Display Settings:

Format

Send to:

Choose Destination
See comment in PubMed Commons below
BMC Dev Biol. 2010 Aug 2;10:80. doi: 10.1186/1471-213X-10-80.

Distance measurements via the morphogen gradient of Bicoid in Drosophila embryos.

Author information

  • 1State Key Laboratory of Brain and Cognitive Science Institute of Biophysics Chinese Academy of Sciences 15 Datun Road Beijing 100101, China.

Abstract

BACKGROUND:

Patterning along the anterior-posterior (A-P) axis in Drosophila embryos is instructed by the morphogen gradient of Bicoid (Bcd). Despite extensive studies of this morphogen, how embryo geometry may affect gradient formation and target responses has not been investigated experimentally.

RESULTS:

In this report, we systematically compare the Bcd gradient profiles and its target expression patterns on the dorsal and ventral sides of the embryo. Our results support a hypothesis that proper distance measurement and the encoded positional information of the Bcd gradient are along the perimeter of the embryo. Our results also reveal that the dorsal and ventral sides of the embryo have a fundamentally similar relationship between Bcd and its target Hunchback (Hb), suggesting that Hb expression properties on the two sides of the embryo can be directly traced to Bcd gradient properties. Our 3-D simulation studies show that a curvature difference between the two sides of an embryo is sufficient to generate Bcd gradient properties that are consistent with experimental observations.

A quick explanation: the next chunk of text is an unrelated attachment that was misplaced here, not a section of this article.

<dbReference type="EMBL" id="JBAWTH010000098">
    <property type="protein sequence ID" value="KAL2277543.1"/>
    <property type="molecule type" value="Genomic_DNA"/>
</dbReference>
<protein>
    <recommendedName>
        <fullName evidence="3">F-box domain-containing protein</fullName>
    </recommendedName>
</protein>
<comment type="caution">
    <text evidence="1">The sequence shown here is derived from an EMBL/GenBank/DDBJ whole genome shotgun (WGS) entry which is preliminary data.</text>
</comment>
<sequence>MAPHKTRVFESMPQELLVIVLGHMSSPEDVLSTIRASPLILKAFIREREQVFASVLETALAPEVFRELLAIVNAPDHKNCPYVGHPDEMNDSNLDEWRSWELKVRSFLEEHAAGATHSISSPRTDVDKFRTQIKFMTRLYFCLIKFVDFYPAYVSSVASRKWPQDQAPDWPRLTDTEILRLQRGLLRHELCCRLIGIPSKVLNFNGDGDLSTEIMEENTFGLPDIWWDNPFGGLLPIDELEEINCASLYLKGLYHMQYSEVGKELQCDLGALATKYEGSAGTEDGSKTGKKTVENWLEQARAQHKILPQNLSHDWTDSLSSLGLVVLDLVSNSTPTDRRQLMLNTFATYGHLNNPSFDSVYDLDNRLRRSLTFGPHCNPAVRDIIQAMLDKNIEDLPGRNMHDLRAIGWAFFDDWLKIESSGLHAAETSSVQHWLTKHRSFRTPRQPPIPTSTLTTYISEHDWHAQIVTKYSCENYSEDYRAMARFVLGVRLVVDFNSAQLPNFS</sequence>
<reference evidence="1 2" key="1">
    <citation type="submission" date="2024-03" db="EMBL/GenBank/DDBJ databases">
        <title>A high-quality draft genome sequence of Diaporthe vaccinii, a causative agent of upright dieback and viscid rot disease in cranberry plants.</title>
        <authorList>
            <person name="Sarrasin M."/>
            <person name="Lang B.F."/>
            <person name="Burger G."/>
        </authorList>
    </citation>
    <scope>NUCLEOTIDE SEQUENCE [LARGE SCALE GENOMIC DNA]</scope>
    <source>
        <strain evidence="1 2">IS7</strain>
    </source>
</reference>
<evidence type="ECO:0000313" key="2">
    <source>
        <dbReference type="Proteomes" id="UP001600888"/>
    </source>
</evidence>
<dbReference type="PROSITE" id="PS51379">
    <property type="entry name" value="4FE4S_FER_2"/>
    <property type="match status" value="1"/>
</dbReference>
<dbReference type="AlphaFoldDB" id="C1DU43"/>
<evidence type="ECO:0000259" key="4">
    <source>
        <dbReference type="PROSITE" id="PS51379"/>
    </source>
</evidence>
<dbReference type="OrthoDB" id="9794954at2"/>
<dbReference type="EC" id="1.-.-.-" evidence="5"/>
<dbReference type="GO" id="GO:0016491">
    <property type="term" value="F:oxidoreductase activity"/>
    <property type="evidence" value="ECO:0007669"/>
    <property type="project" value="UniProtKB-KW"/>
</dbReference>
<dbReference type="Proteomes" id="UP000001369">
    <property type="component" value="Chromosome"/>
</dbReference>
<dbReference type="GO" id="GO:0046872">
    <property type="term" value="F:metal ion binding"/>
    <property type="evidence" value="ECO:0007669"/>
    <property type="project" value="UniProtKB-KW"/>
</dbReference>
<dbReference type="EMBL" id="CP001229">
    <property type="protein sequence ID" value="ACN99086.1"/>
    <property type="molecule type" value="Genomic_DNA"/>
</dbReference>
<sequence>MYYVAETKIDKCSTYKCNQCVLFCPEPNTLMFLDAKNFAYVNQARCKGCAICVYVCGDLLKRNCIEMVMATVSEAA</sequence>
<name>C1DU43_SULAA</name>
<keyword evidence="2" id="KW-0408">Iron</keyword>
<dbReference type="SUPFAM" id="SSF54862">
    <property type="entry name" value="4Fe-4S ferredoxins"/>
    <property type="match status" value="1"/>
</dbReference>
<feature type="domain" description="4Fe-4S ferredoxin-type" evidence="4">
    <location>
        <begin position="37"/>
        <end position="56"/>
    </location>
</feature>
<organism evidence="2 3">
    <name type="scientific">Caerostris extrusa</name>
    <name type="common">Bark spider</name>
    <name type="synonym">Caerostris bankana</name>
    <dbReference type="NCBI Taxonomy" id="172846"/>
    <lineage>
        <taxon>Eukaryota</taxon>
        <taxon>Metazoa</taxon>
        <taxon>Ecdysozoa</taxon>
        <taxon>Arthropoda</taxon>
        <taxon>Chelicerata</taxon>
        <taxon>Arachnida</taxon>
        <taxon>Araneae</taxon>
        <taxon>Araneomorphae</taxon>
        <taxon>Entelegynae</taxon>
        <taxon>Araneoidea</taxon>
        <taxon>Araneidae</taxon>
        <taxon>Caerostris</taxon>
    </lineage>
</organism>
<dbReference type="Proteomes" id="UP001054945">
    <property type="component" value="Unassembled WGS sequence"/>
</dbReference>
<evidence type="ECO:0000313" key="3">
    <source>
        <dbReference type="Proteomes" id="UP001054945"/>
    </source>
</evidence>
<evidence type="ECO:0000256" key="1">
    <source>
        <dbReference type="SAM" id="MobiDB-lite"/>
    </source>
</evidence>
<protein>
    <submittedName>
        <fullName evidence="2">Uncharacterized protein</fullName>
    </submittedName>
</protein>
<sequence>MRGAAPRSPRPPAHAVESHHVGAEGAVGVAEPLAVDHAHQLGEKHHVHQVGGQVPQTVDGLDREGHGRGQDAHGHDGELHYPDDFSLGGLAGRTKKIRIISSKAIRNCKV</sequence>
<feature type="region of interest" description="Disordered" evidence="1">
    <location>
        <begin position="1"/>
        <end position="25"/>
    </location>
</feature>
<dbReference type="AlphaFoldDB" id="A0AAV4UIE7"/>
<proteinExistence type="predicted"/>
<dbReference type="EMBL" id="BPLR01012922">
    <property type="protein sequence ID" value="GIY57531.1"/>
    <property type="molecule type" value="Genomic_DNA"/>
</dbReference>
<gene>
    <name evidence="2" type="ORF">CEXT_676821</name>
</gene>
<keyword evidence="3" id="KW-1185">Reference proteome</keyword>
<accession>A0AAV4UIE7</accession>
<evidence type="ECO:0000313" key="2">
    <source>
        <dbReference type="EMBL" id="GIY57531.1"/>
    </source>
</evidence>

CONCLUSIONS:

The findings described in this report provide a first quantitative, experimental evaluation of embryo geometry on Bcd gradient formation and target responses. They demonstrate that the physical features of an embryo, such as its shape, are integral to how pattern is formed.

PMID:
20678215
[PubMed - indexed for MEDLINE]
PMCID:
PMC2919471
Free PMC Article

Images from this publication.See all images (5)Free text

Figure 1
Figure 2
Figure 3
Figure 4
Figure 5
PubMed Commons home

PubMed Commons

0 comments
How to join PubMed Commons

    Supplemental Content

    Full text links

    Icon for BioMed Central Icon for PubMed Central
    Loading ...
    Write to the Help Desk